A CNA (customer needs analysis) is a critical first step to building a good relationship with a media partner, but it’s even more critical to seeing positive ROI across your marketing campaigns. We took a good look at what a CNA is and what it entails in a previous post.
Essentially, a CNA is a business profile that helps media partners understand where your company has been, where your business is now, and where you want to see your brand go in the future. It involves asking questions you should often already have the answers to, and highlight areas where you need help developing better answers. You should expect it to be the first step a new media partner takes because without it, you can’t create a meaningful marketing strategy or achieve the best possible ROI for your efforts.
From CNA to ROI
Take a moment to consider this thought experiment: When you go to a doctor, do you expect them to write a prescription before they’ve even asked you how you’re feeling or taken your blood pressure? Or do you expect them to ask as many questions as possible, inspect your symptoms, and listen to your concerns so that they can provide accurate treatment? One might seem like it saves a lot of time and money, but is that actually preferable?
The same is true of a CNA and your media partner. Without a CNA, they can’t know what you’re already doing right, and they can’t identify or fix what you’re doing wrong. They can’t develop a marketing plan that’s going to win over prospective customers and help your business grow if they don’t understand what your company’s unique position is. If they can’t build the right plan for your company specifically, then how can you possibly expect them to deliver positive ROI?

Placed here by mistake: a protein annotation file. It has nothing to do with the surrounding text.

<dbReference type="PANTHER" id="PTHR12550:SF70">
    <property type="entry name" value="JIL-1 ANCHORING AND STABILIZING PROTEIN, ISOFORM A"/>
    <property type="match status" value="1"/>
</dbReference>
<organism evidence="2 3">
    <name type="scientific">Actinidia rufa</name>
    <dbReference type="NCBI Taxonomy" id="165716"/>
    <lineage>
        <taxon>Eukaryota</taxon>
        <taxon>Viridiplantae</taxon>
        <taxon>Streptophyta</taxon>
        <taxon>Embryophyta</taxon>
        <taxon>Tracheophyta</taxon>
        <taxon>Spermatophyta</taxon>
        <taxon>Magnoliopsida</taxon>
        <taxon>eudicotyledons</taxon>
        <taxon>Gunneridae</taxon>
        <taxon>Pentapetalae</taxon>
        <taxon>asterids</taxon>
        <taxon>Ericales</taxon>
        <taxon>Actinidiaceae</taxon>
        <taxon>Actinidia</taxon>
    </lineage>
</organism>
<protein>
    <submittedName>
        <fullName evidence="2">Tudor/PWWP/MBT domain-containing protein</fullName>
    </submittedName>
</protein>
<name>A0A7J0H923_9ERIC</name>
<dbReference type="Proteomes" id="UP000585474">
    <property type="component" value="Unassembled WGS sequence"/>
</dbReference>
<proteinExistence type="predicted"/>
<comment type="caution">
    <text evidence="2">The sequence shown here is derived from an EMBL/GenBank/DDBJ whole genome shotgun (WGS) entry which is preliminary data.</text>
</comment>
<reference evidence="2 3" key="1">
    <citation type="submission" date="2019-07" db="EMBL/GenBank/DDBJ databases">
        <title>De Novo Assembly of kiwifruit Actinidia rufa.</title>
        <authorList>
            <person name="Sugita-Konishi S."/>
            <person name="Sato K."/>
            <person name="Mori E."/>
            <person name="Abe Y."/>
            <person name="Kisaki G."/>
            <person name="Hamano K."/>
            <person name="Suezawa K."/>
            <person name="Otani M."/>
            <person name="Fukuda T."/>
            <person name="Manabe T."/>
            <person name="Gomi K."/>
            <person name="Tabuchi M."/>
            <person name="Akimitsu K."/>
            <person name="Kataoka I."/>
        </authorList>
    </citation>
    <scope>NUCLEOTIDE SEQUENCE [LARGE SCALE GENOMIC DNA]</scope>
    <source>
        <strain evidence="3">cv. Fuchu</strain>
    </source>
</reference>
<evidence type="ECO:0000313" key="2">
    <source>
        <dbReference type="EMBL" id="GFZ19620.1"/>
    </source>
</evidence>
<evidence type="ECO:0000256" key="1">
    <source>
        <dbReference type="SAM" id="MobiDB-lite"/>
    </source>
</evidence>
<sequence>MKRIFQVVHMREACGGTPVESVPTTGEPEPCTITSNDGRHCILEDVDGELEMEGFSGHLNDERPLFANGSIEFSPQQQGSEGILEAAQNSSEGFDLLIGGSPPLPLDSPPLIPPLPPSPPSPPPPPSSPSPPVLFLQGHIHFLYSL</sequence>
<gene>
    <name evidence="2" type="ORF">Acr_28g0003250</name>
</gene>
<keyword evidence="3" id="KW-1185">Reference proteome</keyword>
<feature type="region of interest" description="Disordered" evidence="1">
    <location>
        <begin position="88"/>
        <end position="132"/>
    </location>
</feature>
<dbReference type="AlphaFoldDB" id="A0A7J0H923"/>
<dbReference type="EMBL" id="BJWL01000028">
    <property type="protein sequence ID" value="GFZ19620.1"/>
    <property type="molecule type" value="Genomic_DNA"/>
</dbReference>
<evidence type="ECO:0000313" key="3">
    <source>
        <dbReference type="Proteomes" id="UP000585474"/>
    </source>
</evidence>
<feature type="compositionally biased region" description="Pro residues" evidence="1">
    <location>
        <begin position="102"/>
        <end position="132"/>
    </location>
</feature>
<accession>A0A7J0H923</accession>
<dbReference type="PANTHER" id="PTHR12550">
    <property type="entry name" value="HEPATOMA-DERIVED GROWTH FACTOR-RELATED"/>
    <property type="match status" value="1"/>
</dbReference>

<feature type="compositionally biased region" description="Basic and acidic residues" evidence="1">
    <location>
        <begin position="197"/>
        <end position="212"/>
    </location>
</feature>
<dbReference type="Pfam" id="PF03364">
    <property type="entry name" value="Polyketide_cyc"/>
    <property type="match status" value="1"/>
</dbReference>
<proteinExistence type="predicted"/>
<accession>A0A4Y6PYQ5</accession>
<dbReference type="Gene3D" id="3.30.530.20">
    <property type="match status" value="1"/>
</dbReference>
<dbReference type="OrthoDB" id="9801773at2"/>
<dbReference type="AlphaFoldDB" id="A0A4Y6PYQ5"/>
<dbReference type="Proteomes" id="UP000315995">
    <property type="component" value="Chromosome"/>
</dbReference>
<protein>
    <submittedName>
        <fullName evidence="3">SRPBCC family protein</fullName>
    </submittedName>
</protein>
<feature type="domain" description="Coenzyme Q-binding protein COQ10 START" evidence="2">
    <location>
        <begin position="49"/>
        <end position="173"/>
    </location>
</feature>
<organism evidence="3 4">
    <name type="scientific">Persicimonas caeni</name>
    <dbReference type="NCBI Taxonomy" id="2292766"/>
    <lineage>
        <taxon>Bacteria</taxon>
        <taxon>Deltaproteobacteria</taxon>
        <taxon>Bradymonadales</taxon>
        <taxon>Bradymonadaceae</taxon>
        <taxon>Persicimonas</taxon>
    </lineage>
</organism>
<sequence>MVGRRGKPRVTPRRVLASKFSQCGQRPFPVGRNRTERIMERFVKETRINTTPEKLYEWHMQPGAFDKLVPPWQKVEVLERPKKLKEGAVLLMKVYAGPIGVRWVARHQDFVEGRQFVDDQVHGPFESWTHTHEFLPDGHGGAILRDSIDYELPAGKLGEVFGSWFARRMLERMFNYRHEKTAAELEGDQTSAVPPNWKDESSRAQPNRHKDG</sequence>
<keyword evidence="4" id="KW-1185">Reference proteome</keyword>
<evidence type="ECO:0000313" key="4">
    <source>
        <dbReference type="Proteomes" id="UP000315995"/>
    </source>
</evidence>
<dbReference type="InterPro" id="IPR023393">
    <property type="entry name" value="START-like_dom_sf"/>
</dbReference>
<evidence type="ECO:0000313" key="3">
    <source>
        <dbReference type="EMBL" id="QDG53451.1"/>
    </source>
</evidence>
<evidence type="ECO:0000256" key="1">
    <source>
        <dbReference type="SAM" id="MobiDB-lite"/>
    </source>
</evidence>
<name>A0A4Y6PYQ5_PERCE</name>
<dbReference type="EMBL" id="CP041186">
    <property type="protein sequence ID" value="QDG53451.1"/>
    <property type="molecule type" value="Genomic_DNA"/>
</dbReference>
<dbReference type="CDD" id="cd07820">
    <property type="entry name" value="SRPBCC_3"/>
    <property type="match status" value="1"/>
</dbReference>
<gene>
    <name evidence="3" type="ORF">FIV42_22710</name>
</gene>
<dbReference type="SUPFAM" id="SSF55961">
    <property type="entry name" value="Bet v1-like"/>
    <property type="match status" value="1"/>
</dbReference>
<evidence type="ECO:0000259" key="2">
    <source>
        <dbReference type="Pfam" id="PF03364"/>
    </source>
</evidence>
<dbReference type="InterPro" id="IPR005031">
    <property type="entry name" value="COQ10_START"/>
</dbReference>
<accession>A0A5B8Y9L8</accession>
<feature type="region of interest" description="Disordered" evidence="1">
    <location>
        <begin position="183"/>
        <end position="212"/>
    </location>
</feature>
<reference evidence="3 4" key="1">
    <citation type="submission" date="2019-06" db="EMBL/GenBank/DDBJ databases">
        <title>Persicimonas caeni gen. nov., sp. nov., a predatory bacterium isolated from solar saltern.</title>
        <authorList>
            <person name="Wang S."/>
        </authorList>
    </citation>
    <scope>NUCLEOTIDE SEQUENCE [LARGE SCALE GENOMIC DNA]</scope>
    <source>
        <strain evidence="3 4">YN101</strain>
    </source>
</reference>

3 Things that Can’t Happen Without a CNA
We’ve put together the three biggest factors where a CNA is used to develop so that you’ll understand the direct impact it has on ROI.
1. Impactful Creative
Advertising creative is the single most powerful element in a campaign, responsible for 47% of sales contribution. It’s what encompasses the heart of your message and tells your audience everything they need to know about your brand. Strong creative relies on capturing your USP (unique selling proposition), and it can only be identified by conducting a CNA. Similarly, it needs to resonate with your audience in order to influence them to trust your brand and take action; this can only be done if your media partner correctly identifies your best audience through a CNA.
2. The Right Media Placement
Media’s impact on sales has doubled over the last decade, and while it may still seem to have the smallest direct impact on sales, it has a huge impact on creative, reach, context and targeting. Reach and targeting rely heavily on understanding your audience’s behaviors and interests. Good ROI can only come from a campaign that does more than reach a lot of people; you have to reach the most qualified audiences in a way that makes the most sense to them. The CNA is necessary to understand what media you’ve been using and how well that has or hasn’t performed.
3. The Right Timing
There are two factors at play here. First is frequency, which defines how many times your audience needs to hear your message before they’ll take action. If they aren’t exposed to your ads often enough, they probably won’t take any action at all. By the same token, if they’re exposed too often, they’ll become annoyed with your brand on the whole. Second is recency, which says that ads are most effective when they reach the audience right before they’re ready to make their purchase decision. A CNA reveals your audience’s purchase behaviors, and in conjunction with their media habits, further reveals the optimum way to reach them.
Remember, the CNA should always be among the first things a new media partner handles. You should always expect it to be a priority for them. If it’s not, the points we’ve made above should illustrate that you can’t expect them to deliver the kind of results you want to see.